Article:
Like many other young aspiring artists, Roberta Kelly went to Germany in the early 70s where the artistic environment was blossoming at the time. She became a personal friend of fellow American Donna Summer in 1974 and was introduced to her producers Pete Bellotte and Giorgio Moroder who recorded the single "Kung Fu's Back Again" with her, very reminiscent of Carl Douglas' contemporary hit Kung Fu Fighting.
Next she worked with three other singers for producers Michael Kunze and Sylvester Levay late 1974/early 1975 on their project Silver Convention. When "Fly, Robin, Fly" later became a German hit single and also hit the #1 spot on Billboard, Roberta was devastated to see the assembled Silver Convention line-up of Penny McLean, Ramona Wulf and Linda G. Thompson miming to her vocals, even picking up a Grammy for the record.
Meanwhile, Pete Bellotte and Giorgio Moroder kept faith in Roberta and recorded the single "Love Power". In January 1976, they recorded four more songs with her (Roberta recorded the vocals in just one day!) and released Roberta's debut LP Trouble Maker the next month with the title track as her new single. Although it couldn't match the success Donna Summer was enjoying with "Love To Love You Baby", it was a Top 10 hit in Italy and France, selling more than 100,000 copies.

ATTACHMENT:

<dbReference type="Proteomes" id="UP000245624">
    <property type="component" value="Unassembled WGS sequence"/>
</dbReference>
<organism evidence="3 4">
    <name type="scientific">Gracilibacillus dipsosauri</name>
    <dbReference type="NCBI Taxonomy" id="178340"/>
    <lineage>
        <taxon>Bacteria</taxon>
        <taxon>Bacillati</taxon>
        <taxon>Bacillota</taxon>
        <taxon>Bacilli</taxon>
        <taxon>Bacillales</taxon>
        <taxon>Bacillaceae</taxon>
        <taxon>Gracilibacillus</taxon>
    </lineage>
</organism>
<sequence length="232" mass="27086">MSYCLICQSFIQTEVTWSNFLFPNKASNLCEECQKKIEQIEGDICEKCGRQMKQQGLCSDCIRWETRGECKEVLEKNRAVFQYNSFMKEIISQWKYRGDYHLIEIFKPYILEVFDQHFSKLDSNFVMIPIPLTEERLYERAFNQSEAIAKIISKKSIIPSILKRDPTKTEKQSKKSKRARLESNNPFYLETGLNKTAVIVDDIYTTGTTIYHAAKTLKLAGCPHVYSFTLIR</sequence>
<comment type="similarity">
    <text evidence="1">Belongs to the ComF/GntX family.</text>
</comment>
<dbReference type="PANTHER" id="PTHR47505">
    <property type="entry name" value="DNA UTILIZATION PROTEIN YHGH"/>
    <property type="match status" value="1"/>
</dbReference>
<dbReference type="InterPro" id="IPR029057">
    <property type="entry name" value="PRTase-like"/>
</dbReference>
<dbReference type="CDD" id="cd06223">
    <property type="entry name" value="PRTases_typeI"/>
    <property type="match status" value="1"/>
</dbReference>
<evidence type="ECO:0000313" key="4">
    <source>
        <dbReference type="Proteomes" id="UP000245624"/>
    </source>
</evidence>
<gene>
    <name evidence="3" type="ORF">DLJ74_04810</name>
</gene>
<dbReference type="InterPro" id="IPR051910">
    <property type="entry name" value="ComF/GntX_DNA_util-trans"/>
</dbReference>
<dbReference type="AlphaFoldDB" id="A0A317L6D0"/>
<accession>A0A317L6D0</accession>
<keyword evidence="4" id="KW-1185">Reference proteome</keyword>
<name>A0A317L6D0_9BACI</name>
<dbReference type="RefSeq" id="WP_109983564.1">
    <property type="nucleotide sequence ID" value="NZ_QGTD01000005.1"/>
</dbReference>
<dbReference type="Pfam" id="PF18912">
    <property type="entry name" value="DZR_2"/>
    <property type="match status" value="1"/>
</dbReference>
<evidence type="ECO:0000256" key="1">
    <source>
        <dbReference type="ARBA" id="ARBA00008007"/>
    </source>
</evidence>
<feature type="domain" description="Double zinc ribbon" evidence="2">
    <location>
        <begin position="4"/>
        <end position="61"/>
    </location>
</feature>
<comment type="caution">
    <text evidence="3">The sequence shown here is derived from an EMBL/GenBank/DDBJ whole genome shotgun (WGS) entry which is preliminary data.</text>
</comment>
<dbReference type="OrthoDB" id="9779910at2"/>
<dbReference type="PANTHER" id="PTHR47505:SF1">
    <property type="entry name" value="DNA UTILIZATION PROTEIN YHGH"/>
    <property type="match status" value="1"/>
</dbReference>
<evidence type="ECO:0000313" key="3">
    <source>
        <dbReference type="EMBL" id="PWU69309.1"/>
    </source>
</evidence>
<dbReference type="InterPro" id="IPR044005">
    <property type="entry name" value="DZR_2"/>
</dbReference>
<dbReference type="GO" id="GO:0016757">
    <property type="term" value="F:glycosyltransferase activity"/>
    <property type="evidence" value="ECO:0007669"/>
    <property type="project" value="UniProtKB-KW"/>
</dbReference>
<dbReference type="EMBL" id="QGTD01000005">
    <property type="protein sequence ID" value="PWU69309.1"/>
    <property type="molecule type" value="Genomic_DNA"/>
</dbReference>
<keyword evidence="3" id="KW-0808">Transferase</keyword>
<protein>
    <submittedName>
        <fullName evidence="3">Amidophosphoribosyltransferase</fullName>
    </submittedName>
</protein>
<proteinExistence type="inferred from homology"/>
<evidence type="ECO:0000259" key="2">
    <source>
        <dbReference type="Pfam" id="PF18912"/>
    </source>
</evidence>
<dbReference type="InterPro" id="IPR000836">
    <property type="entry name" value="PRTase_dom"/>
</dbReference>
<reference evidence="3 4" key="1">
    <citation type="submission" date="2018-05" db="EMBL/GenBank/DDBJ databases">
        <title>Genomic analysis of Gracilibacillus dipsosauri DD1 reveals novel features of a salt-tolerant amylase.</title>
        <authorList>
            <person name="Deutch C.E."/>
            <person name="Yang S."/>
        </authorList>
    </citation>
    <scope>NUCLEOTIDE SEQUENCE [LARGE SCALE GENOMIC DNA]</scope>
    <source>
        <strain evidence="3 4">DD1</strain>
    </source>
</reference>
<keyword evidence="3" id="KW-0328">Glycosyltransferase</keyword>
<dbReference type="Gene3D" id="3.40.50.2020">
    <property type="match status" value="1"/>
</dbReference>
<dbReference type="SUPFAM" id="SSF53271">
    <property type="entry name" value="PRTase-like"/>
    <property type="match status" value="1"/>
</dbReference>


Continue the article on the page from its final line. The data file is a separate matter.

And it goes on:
In 1977, the second album Giorgio Moroder and Pete Bellotte present: Roberta Kelly - Zodiac Lady was released, a concept album with the single "Zodiacs" giving the singer a big disco hit.
Her 1978 album, Gettin' The Spirit, was co-produced by Giorgio Moroder and Bob Esty and had been recorded simultaneously with Donna Summer's current Once Upon A Time album. The album played non-stop on both sides, fusing Moroder's unique disco sound with gospel. Side 1 contained three cover versions, Edwin Hawkins's "Oh Happy Day" and "To My Father's House", and George Harrison's "My Sweet Lord". Side 2 contained three original recordings. The album wasn't a commercial success, yet PolyGram released it on CD in 1989 for the gospel market. In 1978, Roberta also recorded a tribute single for the new pope, "John Paul The Second".
Parting from Casablanca Records and Moroder, Roberta released her fourth album Roots Can Be Anywhere late 1980, produced by Michael Holm. The album was no longer an international release. Fusing ethnic styles and pop, it was a commercial flop.
She teamed with Moroder's sound engineer Jürgen Koppers for the more conventional pop album Tell Me and the single "Patty Cake". While commercial success eluded her once again, she retired from the limelight to work as a personal secretary for Donna Summer in the mid-80s.
Ten years later, she suddenly re-appeared with the gospel album Sound Of Color, recorded in Germany.